The Warner Carbine is a fine example of the many styles of innovative, breechloading, metallic cartridge arms that were procured in relatively small numbers by the US Ordnance Department during the American Civil War. The Warner Carbine was the brainchild of James Warner of Springfield, MA. Warner had a long history of employment in the firearms industry, and had at one time worked at Eli Whitney’s factory in Whitneyville, Connecticut, where he was involved with the production of the Walker pattern Colt revolvers that Whitney produced for Colt. He subsequently went to work for the newly formed Springfield Arms Manufacturing Company of Springfield, MA. Warner served as factory superintendent and sale agent for the company and contributed his designs in the form of several percussion revolving rifles. Springfield Arms Company also produced several models of percussion revolvers in a variety of calibers, some with manually revolved cylinders and some with self-rotating, single action lock mechanisms. In 1864 Warner received two patents related to his newly designed carbine. The carbine was a single shot, breech loading, metallic cartridge carbine. It had a brass frame and a 20” round iron barrel. The Warner holds the distinction of being the only brass frames carbine that was purchased by the Ordnance Department during the American Civil War, with the exception of the Henry, which was considered a repeating rifle. The carbine had a walnut buttstock and a separate “splinter” walnut forend that was secured with a single barrel band and a single screw. The gun was chambered for a proprietary .50-rimfire cartridge, and was loaded through a hinged breechblock on the top of the receiver. His patent of February 23, 1864 covered the loading aperture in the frame of his carbine. A second patent, issued on December 27, 1864 covered the firing pin in the breechblock that was struck by the hammer when the trigger was pulled. The hammer nose engaged a slot in the breechblock when it fell, which not only hit the pin, but also held the block closed while firing. Warner’s system was very simply, as the hinged breechblock was only held in place by the hammer nose. Placing the carbine on half cock allowed the block to open by pivoting it to the right. Empty cartridges were extracted with the help of a manual extraction lever under the frame, similar to those found on Ballard rifles and carbines. The extractors were notoriously weak and often did not exert enough force to remove swollen cartridge cases from the breech. Apparently Warner’s design looked good enough on paper that on January 13, 1864, the US Ordnance Department agreed to an initial contract for 1,000 of the carbine at $18.00 each, more than a month before Warner would be granted his first patent on the carbine. The sample carbine was delivered 11 days later, and the first 200 guns of the contract were delivered on March 31, 1864. Warner delivered 300 more on April 25 and the balance of 500 on June 23. Apparently the Ordnance Department was sufficiently satisfied with the initial deliveries that in October of 1864 they accepted an additional 500 carbines and on December 7, 1864 they contracted for 2,500 more of the guns. While the first 1,501 carbines had been manufactured by Warner’s Springfield Arms Company, the Greene Rifle Works of Worchester, MA, manufactured the guns for the second contract. The carbines produced by Springfield were in the original .50 Warner caliber, but the guns produced by Greene were in the newly adopted .50 Government Rim Fire caliber (.50 Spencer or 56-50). There were some other changes as well. The troublesome extractor was modified in order to make it more functional, and the simple eye-bolt sling ring of the 1st contract carbines was replaced by a more conventional sling bar and ring. The deliveries under this 2nd contract began on February 2, 1865, when the first 500 carbines were delivered. Additional deliveries were made on February 18 (500), February 27 (800) and March 15 (700). All told, Warner delivered a total of 4,001 carbines to the Ordnance Department in 15 months, a feet not matched by many patent arms manufactures that contracted with the US government during the Civil War. The majority of the Warner carbines were issued to two US volunteer cavalry regiments, the 1st Wisconsin Cavalry and the 3rd Massachusetts Cavalry. The 1st Wisconsin was formed early in the war and spent the first year or so in the Missouri area. They then joined the Union armies in Tennessee and participated in every major western theater engagement from the Tullahoma Campaign through Chickamauga, the Atlanta Campaign and the Nashville Campaign. The 3rd Massachusetts was a late war regiment that cut its teeth on the Red River Campaign in Louisiana and was subsequently transferred to the Eastern Theater where they participated in Sheridan’s Shenandoah Valley Campaign. After the war, the Warner Carbines remained in limited use through 1867. The majority of the carbines were sold off to Schuyler, Hartley and Graham in 1870, when the firm purchased 2,492 of the guns and sold them to the French for the Franco-Prussian War. This is one reason that the guns are relatively scarce today. The remaining carbines were probably sold off to various retailers for resale to the public during the later part of the 1870s. This no doubt accounts for the numerous extant examples that are found with checkered wooden stocks, an enhancement probably added by civilian retailers to make the obsolete guns more attractive and marketable as sporting arms.

This is a VERY GOOD+ example of one of a 1st Contract Warner Carbine. The gun is almost certainly one of the first 200 guns that were delivered by Warner and Springfield Arms on March 31, 1864. 1st contract Warner carbines are typically marked on the left side of the brass frame: JAMES WARNER, SPRINGFIELD, MASS / WARNER’s / PATENT and are serial numbered under the breechblock. This gun has an unmarked receiver and is serial numbered on the toe of the buttplate. Several sources, ranging from Flayderman’s Guide to Antique American Arms to John D. McAulay’s Carbines of the Civil War note that the first 200 carbines appear to have been delivered without receiver markings, as the patents were not granted in time for the initial production guns to be marked. They both also note that these very early guns are serial numbered on the toe of the buttplate, not on the breechblock. Interestingly, this gun is serial numbered 2565 on the buttplate. This suggests that Warner either started his serial numbers well above “1” in an attempt to make it look like more carbines had been produced than had been (a fairly common gambit in 19th century arms making as it made a model appear to be more successful than it really was), or that he serial numbered all of the Springfield Arms Company guns sequentially. An examination of known Springfield Arms production figures suggests that around 2,500 guns of all models (revolvers and revolving rifles) were produced prior to the production of Warner carbines. In either case, the unmarked receiver, combined with the buttplate serial number classify this gun as one of the earliest carbines produced and part of the initial military delivery on March 31, 1864. The carbine is 100% complete and correct in every way. The metal of the gun is mostly smooth throughout, with only some scattered pinpricking and very light peppering noted, along with some minor pitting around the muzzle and breech areas. The barrel retains traces of its original blued finish, which has faded and blended with an attractive smoky blue-gray patina. The bore of the carbine is in about VERY GOOD condition. The bore is partly bright and has strong rifling the entire length of the barrel. The bore shows light pitting that is evenly distributed along its entire length, with some scattered patches of more moderate pitting present as well. The brass frame has a lovely dark bronze patina that is very attractive. The buttplate has a matching deep bronze patina as well. The hinged breechblock operates exactly as it should and moves smoothly. The action of the carbine is excellent and fully functional, and the gun remains in mechanically fine condition. The extractor under the barrel still functions smoothly as well. The carbine retains its original multi-aperture flip up rear sight, as well as the original front sight. The original eyebolt sling ring is present in the wrist of the carbine as well. The stock and forend of the carbine rate about GOOD+ to NEAR VERY GOOD. They both show a substantial number of bumps, dings and mars from service and use. The thin, “splinter” style forend shows a handful of minor grain cracks, as well as a couple of chips missing at the juncture of the barrel, frame and forend. There is also some minor cracking and minor wood loss around the extractor mounting housing. The buttstock shows a number of minor surface grain cracks, most of which are the result of stress around the sling ring eyebolt mount and at the frame juncture. The butt and wrist of the buttstock have been professionally checkered, likely during the period of use and when the gun was sold commercially after the war. A number of Warner’s are known with the exact same pattern of checkering, which suggests the retailer who sold them after the war did it. All of the stock defects are fairly minor, but should be well depicted in the numerous high quality photos of the carbine at the bottom of this page.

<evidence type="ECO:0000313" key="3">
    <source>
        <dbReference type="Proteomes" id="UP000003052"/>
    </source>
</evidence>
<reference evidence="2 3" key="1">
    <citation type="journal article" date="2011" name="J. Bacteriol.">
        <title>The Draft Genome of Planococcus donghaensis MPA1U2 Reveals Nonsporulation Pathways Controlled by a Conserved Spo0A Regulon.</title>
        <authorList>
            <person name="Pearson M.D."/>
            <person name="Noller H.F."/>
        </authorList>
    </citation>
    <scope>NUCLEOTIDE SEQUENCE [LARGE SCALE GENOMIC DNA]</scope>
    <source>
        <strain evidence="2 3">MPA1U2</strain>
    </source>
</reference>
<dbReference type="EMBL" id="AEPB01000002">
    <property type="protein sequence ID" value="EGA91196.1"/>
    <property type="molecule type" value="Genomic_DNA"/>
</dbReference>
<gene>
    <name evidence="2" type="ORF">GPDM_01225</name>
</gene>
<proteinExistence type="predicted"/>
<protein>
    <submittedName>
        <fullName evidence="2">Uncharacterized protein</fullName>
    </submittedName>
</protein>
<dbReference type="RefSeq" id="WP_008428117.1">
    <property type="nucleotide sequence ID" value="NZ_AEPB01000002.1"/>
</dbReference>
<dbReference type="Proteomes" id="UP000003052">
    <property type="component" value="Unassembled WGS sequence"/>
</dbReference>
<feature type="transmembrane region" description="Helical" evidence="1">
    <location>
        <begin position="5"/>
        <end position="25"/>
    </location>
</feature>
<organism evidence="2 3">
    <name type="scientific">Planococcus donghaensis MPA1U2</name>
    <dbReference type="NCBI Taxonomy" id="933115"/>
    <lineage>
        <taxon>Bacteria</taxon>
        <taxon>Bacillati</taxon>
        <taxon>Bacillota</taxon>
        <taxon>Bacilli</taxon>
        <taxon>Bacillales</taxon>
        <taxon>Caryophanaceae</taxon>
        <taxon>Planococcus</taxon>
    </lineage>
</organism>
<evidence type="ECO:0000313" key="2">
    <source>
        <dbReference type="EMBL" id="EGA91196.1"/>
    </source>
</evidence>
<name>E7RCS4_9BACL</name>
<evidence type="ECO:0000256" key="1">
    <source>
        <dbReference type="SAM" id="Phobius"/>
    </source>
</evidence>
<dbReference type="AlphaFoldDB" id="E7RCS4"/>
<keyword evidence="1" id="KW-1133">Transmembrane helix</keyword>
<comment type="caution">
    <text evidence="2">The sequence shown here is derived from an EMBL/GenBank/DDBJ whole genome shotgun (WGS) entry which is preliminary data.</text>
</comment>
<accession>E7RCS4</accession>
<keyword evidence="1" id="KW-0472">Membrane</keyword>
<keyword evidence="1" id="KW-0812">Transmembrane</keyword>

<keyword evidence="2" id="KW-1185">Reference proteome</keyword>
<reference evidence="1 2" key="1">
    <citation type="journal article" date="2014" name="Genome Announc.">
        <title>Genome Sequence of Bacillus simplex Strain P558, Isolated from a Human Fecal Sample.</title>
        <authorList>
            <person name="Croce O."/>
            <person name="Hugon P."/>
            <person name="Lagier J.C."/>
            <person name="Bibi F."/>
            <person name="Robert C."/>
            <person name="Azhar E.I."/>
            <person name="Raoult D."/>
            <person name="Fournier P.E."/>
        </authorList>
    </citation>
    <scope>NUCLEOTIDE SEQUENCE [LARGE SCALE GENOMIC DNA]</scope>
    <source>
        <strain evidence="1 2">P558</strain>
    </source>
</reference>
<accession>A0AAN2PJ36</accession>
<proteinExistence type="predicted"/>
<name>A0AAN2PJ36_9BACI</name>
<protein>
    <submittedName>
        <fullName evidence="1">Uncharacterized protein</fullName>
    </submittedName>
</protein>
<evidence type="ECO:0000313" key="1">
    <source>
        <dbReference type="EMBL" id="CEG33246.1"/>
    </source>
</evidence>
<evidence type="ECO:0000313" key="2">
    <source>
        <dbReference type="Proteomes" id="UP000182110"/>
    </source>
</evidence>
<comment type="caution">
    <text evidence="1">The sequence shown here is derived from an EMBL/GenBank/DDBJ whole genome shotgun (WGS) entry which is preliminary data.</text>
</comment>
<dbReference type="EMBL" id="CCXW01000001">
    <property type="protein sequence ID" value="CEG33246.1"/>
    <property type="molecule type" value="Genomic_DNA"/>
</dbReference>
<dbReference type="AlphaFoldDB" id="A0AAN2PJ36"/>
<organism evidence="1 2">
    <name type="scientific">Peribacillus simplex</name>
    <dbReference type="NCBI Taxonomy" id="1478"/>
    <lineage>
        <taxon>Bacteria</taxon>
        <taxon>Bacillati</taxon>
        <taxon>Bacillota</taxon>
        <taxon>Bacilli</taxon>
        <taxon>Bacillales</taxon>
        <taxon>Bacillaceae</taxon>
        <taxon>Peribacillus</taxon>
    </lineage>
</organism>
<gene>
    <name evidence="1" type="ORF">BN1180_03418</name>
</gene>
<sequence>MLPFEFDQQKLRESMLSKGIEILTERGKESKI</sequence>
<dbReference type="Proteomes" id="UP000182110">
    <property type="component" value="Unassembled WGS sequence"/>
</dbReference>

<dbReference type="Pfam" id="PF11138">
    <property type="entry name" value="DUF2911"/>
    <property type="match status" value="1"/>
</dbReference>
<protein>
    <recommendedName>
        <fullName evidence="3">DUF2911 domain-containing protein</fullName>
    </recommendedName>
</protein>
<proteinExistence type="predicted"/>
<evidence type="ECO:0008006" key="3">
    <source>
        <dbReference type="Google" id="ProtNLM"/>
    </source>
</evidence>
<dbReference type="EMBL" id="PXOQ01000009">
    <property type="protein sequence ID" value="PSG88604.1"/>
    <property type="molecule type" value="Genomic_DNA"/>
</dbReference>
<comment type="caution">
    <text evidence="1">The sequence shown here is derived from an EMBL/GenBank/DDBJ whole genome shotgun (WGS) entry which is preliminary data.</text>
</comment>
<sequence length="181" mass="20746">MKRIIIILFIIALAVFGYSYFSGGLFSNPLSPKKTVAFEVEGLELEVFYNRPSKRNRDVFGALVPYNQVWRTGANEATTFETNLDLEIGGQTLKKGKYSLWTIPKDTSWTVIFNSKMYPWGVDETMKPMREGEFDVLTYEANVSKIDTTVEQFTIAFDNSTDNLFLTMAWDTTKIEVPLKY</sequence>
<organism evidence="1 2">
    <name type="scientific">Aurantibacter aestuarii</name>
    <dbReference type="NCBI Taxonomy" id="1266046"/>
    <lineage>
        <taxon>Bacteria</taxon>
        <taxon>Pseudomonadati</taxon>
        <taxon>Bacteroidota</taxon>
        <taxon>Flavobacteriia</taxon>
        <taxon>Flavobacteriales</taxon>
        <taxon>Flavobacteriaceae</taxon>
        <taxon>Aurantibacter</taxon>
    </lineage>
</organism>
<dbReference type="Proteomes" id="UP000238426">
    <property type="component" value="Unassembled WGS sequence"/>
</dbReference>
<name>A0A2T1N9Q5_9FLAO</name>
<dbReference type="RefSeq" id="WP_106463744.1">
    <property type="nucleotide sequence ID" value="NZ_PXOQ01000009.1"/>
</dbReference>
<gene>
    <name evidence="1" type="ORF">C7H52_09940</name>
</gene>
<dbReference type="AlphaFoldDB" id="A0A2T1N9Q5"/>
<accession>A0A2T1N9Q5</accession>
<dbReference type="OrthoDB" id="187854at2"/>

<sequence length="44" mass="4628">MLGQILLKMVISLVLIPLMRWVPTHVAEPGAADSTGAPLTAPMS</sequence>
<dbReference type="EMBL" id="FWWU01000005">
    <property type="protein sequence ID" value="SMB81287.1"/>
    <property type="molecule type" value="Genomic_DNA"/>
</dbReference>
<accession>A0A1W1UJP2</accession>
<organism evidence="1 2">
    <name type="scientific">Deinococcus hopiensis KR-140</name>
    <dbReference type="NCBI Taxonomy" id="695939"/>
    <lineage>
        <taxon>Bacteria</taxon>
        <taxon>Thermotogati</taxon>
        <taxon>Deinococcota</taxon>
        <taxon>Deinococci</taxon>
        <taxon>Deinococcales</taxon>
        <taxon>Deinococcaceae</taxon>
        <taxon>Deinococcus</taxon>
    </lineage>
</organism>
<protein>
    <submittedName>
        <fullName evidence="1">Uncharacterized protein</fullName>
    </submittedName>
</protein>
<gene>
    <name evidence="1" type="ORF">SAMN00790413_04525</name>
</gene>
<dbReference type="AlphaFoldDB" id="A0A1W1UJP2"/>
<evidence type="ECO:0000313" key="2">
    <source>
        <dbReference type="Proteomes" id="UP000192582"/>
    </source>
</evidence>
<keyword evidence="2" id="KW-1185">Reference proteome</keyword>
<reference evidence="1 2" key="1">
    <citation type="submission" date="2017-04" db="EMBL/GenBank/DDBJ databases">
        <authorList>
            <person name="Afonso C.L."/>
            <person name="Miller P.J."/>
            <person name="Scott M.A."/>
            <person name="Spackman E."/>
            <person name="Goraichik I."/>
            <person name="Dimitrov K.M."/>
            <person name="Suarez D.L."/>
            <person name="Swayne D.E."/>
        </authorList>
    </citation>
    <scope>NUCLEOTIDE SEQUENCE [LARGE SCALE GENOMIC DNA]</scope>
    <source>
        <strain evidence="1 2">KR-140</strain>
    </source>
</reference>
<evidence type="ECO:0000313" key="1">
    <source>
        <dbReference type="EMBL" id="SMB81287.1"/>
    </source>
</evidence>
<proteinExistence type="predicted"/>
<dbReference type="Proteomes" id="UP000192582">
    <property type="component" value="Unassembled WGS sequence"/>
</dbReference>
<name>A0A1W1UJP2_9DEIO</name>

All in all this is a very attractive example of a fairly scarce and desirable Warner’s Patent Carbine. The gun remains in complete and original condition with no repairs or replacement parts. The frame and buttplate have a wonderful, untouched patina, and the stock (although well worn from issue and use) remains very attractive as well. These earliest guns are from the first delivery under the first contract are quite scarce, even more difficult to find than a standard production Warner. With more than half of the guns produced having been sent to France for the Franco Prussian War, it is hard to find a nice example of these guns for sale at a reasonable price. This is a really nice, complete, early gun for a fair price, that will be a great addition to your carbine collection.


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Tags: Warner, Carbine